Picture of <span class="username">Guest (not verified)</span>

I never wanted this problem I liked and could afford my old insurance I was promised I could keep. So sick of all the Lies and Bull shit. Just trying to live my life but it seems I just work to make everyone else lives better. Whats wwrong with this picture.

Picture of <span class="username">Guest (not verified)</span>

It’s unbelievable how the American people allow this aberration happens!
I don’t have insurance paying my bills out of my pocket.
Just try to keep a health life and save the money you’d pay to those guys

Picture of <span class="username">Guest (not verified)</span>

Health care providers, insurance companies, and pharmaceutical companies are over-charging us every chance they get and our politicians won't do a thing about it because of their lobbyists. Alaskans are even worse off because we have fewer choices and more price fixing, especially by orthopedic surgeons.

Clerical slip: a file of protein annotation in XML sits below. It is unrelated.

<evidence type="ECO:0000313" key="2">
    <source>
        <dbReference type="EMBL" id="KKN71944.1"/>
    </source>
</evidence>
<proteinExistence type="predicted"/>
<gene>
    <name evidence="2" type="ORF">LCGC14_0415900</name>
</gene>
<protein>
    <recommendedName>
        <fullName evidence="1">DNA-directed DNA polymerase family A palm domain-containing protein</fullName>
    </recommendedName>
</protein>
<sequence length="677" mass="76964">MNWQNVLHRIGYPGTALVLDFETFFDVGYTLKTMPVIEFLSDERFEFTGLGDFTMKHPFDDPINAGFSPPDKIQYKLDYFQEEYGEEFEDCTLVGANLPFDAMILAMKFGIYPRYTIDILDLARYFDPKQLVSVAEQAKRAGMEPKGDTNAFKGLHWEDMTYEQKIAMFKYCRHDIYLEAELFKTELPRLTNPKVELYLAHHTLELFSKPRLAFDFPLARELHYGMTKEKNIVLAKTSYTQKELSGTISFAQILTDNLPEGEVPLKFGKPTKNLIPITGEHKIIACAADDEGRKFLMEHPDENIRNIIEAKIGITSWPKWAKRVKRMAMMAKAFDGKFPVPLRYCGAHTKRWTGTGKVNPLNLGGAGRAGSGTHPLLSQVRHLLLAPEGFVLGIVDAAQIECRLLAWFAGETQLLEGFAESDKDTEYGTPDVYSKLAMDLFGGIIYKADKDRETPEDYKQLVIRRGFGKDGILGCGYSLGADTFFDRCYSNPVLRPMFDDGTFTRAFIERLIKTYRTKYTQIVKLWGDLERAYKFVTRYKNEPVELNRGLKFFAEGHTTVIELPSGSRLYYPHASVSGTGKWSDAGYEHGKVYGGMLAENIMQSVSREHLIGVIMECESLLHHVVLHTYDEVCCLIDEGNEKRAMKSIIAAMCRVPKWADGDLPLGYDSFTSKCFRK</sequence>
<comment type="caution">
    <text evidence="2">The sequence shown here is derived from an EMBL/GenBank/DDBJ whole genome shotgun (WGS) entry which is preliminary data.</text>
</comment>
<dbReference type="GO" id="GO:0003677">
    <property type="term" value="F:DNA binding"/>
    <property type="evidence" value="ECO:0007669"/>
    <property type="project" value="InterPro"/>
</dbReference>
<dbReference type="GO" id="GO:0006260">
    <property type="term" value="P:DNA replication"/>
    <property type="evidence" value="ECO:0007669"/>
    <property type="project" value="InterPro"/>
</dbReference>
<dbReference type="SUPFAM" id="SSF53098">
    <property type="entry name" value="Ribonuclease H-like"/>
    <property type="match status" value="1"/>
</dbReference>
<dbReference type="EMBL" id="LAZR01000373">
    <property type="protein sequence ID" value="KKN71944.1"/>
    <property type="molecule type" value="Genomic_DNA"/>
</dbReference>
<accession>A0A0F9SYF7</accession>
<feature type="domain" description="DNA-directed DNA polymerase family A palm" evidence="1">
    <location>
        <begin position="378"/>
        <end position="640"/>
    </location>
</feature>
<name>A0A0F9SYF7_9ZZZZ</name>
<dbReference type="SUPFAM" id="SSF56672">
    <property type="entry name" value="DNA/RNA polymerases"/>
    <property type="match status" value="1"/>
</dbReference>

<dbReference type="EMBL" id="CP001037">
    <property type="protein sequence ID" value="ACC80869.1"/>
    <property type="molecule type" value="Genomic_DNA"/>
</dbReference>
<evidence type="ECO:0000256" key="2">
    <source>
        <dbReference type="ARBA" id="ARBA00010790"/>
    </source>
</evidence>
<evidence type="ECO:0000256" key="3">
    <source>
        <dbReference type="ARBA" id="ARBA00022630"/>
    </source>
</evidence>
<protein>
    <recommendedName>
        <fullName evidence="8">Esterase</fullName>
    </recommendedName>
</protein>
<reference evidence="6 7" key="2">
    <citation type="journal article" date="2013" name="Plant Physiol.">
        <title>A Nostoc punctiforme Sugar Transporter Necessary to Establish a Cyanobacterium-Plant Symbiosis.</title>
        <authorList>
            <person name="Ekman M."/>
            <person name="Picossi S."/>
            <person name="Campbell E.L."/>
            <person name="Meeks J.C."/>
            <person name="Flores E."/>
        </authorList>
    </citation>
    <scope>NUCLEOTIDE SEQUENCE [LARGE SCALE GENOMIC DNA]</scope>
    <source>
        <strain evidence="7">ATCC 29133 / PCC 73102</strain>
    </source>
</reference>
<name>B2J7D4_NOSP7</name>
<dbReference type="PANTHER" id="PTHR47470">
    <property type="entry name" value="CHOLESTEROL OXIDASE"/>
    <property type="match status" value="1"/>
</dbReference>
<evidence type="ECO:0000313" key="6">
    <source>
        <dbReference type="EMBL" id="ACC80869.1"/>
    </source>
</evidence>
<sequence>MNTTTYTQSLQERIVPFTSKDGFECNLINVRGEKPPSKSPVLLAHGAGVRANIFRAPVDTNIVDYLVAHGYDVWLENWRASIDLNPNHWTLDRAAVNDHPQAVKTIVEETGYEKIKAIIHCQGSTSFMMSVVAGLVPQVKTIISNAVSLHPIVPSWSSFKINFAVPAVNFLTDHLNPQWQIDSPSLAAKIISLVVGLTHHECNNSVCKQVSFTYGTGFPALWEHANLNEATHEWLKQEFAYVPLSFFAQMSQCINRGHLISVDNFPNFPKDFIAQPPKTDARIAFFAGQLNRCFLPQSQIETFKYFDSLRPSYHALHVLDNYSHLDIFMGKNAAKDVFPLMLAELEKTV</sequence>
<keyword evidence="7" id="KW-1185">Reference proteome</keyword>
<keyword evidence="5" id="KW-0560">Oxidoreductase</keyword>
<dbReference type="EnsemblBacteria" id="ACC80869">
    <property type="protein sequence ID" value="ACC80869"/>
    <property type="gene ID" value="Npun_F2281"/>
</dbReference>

Picture of <span class="username">Guest (not verified)</span>

This must be changed!

Picture of <span class="username">Guest (not verified)</span>

Big Pharms only care about profit.

Picture of <span class="username">Guest (not verified)</span>

One of the real crimes of our healthcare system is that the cost is not included in our senior citizens cost of living. Healthcare is by far the biggest cost we have - we don't eat as much as we used to so food costs are no longer as high - we don't drive much, if at all, so gas costs are not as high - but HEALTHCARE COSTS are out of sight for us. Yet, when they figure our cost of living increase each year healthcare costs are not included in the equation. So we get a 2% increase in our Social Security (it was zero for the previous few years) but our healthcare costs have risen by a much bigger percentage. SHAME ON THOSE WHO CREATE SUCH A SYSTEM OF HIGHWAY ROBBERY!!!!!